The community organizing group Empower DC has filed a lawsuit against the city in hopes of halting the closure of 15 public schools, stating that the closings violate the U.S. Constitution and city and federal laws.
A crowd gathered outside of the H. Carl Moultrie courthouse on the morning of March 29 as attorneys and parents spoke out against Mayor Vincent C. Gray and DC public schools Chancellor Kaya Henderson for the proposed plan. The closures will disproportionately impact low-income, disabled and minority students, according to Empower DC.
“Closing schools is an integral part of destabilizing and displacing low-income communities,” said Empower D.C.’s executive director Parisa Norouzi.
School officials first proposed cutting 15 under-enrolled public schools in the city’s southeastern quadrant in January in hopes of consolidating resources and saving $19.5 million. The first 13 schools are set to close at the end of this year, and the last two schools will close at the end of 2014. Of the 2,700 students that will be affected by the closures, 94 percent are African-American and 96 percent are low-income according to attorney Mary Levy. Only two white students in total will be affected, according to the data.
“All you have to do is look at the numbers and its pretty clear that this is an injustice,” said Norouzi. “Certain people are being treated very differently than others.
Lead attorney Johnny Barnes stated that the city is denying certain students equal opportunity to education in favor of another group. Most of the school closings are to occur in neighborhoods east of Rock Creek Park, which are comprised of mostly minority students, according to Barnes.
“They haven’t done this in other parts of the city; that’s the crutch of the case,” he said. “You can’t treat one class of people differently than you treat another class of people. “
Students from Ferebee-Hope Elementary school in Ward 8, one of the 15 schools set to close, attended the rally. Children donned pins that read “Mayor Gray stop closing our schools” as the school’s cheerleading team chanted “Shame on Mayor Gray, don’t take public schools away,” in protest.
Ferebee-Hope parent of two, Shannon Smith, says that as a result of the closures, her son will have to walk through unsafe neighborhoods to get to school.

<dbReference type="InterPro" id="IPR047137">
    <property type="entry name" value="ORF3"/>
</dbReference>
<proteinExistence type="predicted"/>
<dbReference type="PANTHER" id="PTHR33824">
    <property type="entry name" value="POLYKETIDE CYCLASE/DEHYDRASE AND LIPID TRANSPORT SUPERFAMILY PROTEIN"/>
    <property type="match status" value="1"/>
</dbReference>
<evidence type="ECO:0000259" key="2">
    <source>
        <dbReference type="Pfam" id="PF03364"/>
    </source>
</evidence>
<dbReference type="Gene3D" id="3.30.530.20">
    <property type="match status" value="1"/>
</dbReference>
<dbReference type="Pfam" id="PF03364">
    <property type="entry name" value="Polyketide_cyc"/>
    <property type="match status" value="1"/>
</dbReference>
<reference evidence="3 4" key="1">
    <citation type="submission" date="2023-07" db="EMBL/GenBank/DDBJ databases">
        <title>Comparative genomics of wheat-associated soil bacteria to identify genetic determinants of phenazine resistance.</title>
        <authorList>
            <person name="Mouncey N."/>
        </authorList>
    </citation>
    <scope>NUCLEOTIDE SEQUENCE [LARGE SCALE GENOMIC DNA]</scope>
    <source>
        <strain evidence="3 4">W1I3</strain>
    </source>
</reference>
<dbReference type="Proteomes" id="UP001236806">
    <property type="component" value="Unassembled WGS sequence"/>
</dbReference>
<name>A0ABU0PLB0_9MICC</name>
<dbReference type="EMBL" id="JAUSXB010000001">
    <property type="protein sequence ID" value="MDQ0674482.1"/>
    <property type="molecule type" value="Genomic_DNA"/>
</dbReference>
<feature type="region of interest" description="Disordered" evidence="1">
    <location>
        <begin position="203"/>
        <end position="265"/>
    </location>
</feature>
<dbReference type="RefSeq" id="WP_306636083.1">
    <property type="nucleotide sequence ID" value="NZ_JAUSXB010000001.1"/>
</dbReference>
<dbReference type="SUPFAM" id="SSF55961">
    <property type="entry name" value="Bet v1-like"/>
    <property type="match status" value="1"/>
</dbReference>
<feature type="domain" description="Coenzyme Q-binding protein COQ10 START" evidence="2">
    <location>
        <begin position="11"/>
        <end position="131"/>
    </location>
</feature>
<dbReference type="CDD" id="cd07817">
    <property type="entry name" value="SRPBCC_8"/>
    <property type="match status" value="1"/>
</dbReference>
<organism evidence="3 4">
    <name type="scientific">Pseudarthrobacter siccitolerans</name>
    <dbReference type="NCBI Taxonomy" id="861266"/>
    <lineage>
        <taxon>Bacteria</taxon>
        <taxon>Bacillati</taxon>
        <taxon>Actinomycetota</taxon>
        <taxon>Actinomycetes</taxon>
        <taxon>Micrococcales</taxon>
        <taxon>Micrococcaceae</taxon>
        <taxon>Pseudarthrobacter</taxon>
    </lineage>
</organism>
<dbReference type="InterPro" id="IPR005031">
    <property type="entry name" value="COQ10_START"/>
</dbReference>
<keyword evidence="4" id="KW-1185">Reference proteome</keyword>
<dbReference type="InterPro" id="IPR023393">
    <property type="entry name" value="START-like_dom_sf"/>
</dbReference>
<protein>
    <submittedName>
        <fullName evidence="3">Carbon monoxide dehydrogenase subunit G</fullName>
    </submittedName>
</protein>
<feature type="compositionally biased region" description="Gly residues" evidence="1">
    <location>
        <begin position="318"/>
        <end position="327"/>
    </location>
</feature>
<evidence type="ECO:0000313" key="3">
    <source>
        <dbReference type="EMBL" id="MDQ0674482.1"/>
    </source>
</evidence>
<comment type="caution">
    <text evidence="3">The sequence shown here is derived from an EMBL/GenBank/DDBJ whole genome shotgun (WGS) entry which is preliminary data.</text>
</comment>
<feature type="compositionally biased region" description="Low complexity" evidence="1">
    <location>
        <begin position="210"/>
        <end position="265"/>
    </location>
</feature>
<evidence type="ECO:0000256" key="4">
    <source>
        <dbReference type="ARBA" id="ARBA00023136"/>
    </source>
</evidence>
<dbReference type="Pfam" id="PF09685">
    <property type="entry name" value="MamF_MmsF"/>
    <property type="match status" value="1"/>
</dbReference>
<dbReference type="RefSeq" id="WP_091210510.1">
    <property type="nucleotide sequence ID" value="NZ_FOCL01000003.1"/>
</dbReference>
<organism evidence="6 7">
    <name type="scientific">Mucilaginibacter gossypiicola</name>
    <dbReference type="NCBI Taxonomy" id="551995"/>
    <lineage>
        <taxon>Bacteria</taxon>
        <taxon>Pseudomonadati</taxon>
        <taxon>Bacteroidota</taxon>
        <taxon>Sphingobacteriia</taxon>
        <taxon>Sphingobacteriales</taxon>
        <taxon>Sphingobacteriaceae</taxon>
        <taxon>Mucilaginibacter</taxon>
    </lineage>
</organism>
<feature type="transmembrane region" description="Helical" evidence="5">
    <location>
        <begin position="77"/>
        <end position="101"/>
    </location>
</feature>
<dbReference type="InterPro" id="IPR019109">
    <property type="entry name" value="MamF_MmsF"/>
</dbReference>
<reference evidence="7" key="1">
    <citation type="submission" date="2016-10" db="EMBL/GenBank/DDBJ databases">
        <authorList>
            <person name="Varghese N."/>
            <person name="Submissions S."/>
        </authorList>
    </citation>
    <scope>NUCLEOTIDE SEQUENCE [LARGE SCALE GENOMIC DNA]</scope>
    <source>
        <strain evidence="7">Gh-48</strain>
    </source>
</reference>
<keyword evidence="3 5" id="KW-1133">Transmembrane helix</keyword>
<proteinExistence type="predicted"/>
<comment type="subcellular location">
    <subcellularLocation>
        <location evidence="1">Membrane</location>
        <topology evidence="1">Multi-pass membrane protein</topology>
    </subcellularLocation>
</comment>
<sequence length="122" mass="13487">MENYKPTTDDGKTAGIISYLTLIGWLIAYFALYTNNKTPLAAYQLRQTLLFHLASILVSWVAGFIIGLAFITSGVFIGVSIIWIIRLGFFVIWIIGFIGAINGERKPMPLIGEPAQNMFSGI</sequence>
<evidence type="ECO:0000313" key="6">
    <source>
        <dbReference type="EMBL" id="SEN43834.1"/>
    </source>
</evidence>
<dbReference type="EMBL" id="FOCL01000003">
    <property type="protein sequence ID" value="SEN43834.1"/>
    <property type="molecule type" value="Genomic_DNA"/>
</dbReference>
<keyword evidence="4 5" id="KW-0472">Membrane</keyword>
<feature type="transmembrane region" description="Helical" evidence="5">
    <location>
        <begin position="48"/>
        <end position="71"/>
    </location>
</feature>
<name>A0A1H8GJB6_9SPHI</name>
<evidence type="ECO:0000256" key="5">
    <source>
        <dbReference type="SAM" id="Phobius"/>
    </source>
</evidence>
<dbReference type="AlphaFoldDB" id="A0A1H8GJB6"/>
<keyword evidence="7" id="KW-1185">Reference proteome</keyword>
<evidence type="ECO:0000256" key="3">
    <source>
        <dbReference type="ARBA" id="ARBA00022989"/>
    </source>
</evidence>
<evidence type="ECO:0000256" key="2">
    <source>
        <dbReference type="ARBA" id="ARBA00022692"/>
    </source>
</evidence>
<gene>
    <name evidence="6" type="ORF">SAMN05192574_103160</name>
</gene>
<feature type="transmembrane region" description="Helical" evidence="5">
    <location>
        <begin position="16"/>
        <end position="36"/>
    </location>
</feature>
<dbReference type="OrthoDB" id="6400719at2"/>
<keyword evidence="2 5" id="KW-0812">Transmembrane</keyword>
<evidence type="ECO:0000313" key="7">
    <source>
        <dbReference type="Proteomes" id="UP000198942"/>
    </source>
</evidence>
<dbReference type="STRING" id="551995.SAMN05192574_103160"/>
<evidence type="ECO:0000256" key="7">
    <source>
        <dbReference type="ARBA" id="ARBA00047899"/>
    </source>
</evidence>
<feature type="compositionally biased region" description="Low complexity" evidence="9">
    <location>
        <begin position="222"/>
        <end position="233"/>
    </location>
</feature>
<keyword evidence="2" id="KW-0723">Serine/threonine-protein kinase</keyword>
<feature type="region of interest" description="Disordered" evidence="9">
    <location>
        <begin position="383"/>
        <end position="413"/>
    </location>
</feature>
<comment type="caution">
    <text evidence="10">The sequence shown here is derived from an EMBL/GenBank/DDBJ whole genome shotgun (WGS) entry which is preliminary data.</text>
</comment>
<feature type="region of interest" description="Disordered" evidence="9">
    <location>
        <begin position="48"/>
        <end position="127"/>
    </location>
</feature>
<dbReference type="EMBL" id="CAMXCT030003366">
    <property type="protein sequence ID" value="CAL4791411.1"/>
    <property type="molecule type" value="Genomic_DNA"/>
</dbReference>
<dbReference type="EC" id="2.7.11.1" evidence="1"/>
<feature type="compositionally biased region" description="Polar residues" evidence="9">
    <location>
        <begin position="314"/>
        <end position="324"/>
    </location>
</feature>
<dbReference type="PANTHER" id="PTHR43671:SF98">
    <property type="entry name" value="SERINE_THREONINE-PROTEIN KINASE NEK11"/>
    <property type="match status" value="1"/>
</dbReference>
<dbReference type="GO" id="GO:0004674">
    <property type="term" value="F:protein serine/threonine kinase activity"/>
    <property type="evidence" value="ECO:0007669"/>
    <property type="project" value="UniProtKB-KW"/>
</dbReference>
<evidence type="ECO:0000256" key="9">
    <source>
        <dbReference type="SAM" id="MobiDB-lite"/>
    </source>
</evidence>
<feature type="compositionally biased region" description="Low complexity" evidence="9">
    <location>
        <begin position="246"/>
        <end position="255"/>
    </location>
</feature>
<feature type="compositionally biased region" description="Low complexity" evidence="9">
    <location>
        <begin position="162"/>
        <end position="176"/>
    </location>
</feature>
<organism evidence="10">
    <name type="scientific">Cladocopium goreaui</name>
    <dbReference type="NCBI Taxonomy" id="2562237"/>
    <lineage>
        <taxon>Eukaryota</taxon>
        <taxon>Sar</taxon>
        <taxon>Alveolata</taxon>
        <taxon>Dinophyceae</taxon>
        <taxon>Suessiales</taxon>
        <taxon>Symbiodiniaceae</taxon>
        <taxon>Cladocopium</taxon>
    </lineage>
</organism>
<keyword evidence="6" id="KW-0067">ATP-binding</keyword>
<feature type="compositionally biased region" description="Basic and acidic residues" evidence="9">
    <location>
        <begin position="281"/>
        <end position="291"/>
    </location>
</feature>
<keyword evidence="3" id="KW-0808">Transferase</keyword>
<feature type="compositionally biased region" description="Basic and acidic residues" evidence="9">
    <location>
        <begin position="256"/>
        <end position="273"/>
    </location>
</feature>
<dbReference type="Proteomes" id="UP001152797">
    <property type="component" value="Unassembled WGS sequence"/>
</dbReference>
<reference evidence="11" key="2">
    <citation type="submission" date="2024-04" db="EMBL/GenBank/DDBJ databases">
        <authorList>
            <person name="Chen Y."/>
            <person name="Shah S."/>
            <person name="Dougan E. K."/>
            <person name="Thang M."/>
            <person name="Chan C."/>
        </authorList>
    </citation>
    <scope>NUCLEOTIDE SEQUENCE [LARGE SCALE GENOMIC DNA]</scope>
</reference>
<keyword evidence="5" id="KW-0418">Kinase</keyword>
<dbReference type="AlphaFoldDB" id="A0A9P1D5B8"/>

“Right now he just goes out the front door and crosses the street,” she said. “Now he’ll have to go down through the drug dealers. There could be guns out there.”
School closings will also have an adverse affect on the city’s severely disabled students. Twenty-seven percent of the students affected by the closings are among the city’s severely disabled, according to Levy. Parent Andree Harris, who has two special needs children attending Sharpe Health School in Ward 4, was notified in a meeting that her daughter would be transferred to River Terrace Elementary School.
“Sharpe Health was built for children with special needs and now she’s being transferred,” Harris said. “I feel like they are the backburner babies, and the forgotten children; the parents and the children ought to have a say too.”
Empower DC has had experience advocating for educational equality in the past. During the first round of closures in 2008 by Chancellor Michelle Rhee, the organization worked with affected communities, trying to gain city support to help boost enrollment. The group also worked on a campaign called “The People’s Property Campaign” in protest of the city giving away public property, including schools, to high-end housing developers.
“We’ve worked with communities that had their schools closed decades ago and are still trying to have them reopened,” she said.
This case is unique in that Empower DC does not usually file lawsuits, according to Norouzi. The group usually relies on the organization of the community to enact change, but in this case, it wasn’t enough.
“The mayor and the city council were ignoring the concerns and outcries of the community so we were forced to take a legal approach,” she said.
Norouzi noted that schools in Ward 3, the city’s wealthiest ward, have experienced under enrollment in the past, but were not shut down. She is hoping that instead of closing schools, the city can find a way to boost enrollment.
“They found innovative ways to make sure those schools were attractive to the community, and that’s what we’re asking for our lower income communities as well,” she said.
The lawsuit is scheduled to be heard in Federal Court on May 10th by Judge James Boasberg, a former D.C. Superior Court Judge. An emergency hearing in the D.C. Superior Court originally scheduled for April 4 was cancelled after the city exercised its right to have the case moved to federal court. A decisions is expected before May 22 when the D.C. City Council will vote on the 2014 fiscal year budget, according to Empower DC.
We have a rich history here of being fair and treating our citizens equally when it comes to education opportunity,” said Barnes. “We have reclaimed that you cant have one city unless you have one standard.”